Vehicle Titles

How can a lender sell a vehicle at auction when it is titled to you with no lienholders on it?


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2011-09-13 04:22:56
2011-09-13 04:22:56

Every state has provisions for this in their laws. otherwise the world would be covered with repos the lenders couldn't sell.


Related Questions

They can repossess your vehicle at any time. As long as they're the lienholder on the title, it doesn't matter where the car is titled. * If a lender sues for arrearages and fees the laws of the state where the car was purchased apply, not the state in which the car is titled.

Under federal law, vehicles used in the drug trade can be seized, and are forfeited, regardless of who the titled owner is. Lienholders (but not co-owners), under certain circumstances, can file paperwork to recover the vehicle, in order to protect their investment, and it will be considered.

In most states it is possible for the action depending on the exemption status of the vehicle and how it is titled.

As long as it is titled in your name, you can sell it without it being registered.

Check your local library or online auction. There was also a movie titled "Sybil" as well.

drive it across the border, have it inspected and titled there.

It's nearly impossible to buy a wrecked late model vehicle at an insurance auction, rebuild it and resell it profitably if the vehicle is repaired correctly. Have the car thoroughly inspected before considering buying it. By the way the car's factory warranty will be void.

Although my husband is not a legal professional, he is a full-time real-estate professional. He said that in his opinion, a loan on a vehicle is a mortagage, and you can't mortgage property that belongs to another - thus to get a loan on a vehicle the title and registration must be in your name. The only accurate answer would most likely have to come from an attorney. States establish laws concerning the titling and ownership of motor vehicles. It is possible in most states to have a vehicle titled to a person who is not a part of the lending agreement. However, the lender will remain on the title as a lien holder until the contract is paid in full. Titling the vehicle to another person will not prevent the vehicle from repossession action if the lending agreement is defaulted. In addition, in all states the person who holds the title to real property is considered the rightful owner (with the exception of lien placements). Therefore, the borrower could be responsible for the debt but not have the use of the vehicle until (unless) the court ruled otherwise. MY EX IS THE SOLE BORROWER ON A VEHICLE LOAN AND THE VEHICLE IS TITLED IN MY NAME. I'M TRYING TO FIGURE OUT HOW I CAN GET THE VEHICLE TITLED IN HIS NAME INSTEAD SEEING THAT WE ARE NO LONGER TOGETHER. SO YES IS THE ANSWER TO YOUR QUESTION. YOU JUST HAVE TO SIGN A PAPER SAYING IT'S OKAY FOR THE LOAN BORROWER TO USE YOUR VEHICLE AS COLLATERAL AND THEY TRANSFER THE TITLE TO YOU INSTEAD OF THEM.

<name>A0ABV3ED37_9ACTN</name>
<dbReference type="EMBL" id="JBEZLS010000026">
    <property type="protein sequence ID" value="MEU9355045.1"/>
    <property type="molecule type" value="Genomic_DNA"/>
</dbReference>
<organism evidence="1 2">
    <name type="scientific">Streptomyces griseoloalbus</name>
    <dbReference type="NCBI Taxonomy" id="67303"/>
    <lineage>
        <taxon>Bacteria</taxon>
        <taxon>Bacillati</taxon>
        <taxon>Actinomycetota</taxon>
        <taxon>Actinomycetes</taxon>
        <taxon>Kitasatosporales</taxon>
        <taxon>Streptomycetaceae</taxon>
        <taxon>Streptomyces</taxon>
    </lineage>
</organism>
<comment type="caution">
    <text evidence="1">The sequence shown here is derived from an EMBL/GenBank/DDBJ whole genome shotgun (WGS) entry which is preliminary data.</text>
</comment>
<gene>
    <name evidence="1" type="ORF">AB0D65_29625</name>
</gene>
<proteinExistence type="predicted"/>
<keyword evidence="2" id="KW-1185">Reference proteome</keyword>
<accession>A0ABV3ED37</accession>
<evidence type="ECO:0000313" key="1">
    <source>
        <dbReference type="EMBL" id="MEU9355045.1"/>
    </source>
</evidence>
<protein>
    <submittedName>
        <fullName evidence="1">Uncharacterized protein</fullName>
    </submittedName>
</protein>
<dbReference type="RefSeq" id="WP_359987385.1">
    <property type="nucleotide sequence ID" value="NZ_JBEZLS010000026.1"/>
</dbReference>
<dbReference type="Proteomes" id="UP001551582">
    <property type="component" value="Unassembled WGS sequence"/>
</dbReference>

If there is no specific designation on the vehicle title the default laws of the state in which the vehicle is titled will apply.

No. A commercial vehicle is defined as a motor vehicle used for public transportation or cargo transportation. Generally, A vehicle is designated "commercial" when it is titled or registered to a company. A taxi cab is a commercial vehicle. A police car is not.

In many states, a slavage vehicle can be inspected and receive a "salvage title". If you ever want to sell the vehicle you'll have to disclose the salvage title.

60% of the value of a comparable clean titled car.

The title of state?? I can only assume it means the state that the vehicle is registered and titled in.

Yes you do have disclose a salvage titled vehicle.

No, the vehicle would need to be titled in your name for you to be able to register it. Your grandmother could register it in Florida and let you drive it.

Never title a vehicle in the name of a child. If it is titled in the name of a child, and you decide to sell it or trade it in, you cannot because the child cannot legally sign a document until they reach the age of majority. There is no reason to do this anyway.

40% LESS than a comparable clean titled car

Call your DMV and see if you can get it titled as a rebuilt vehicle.

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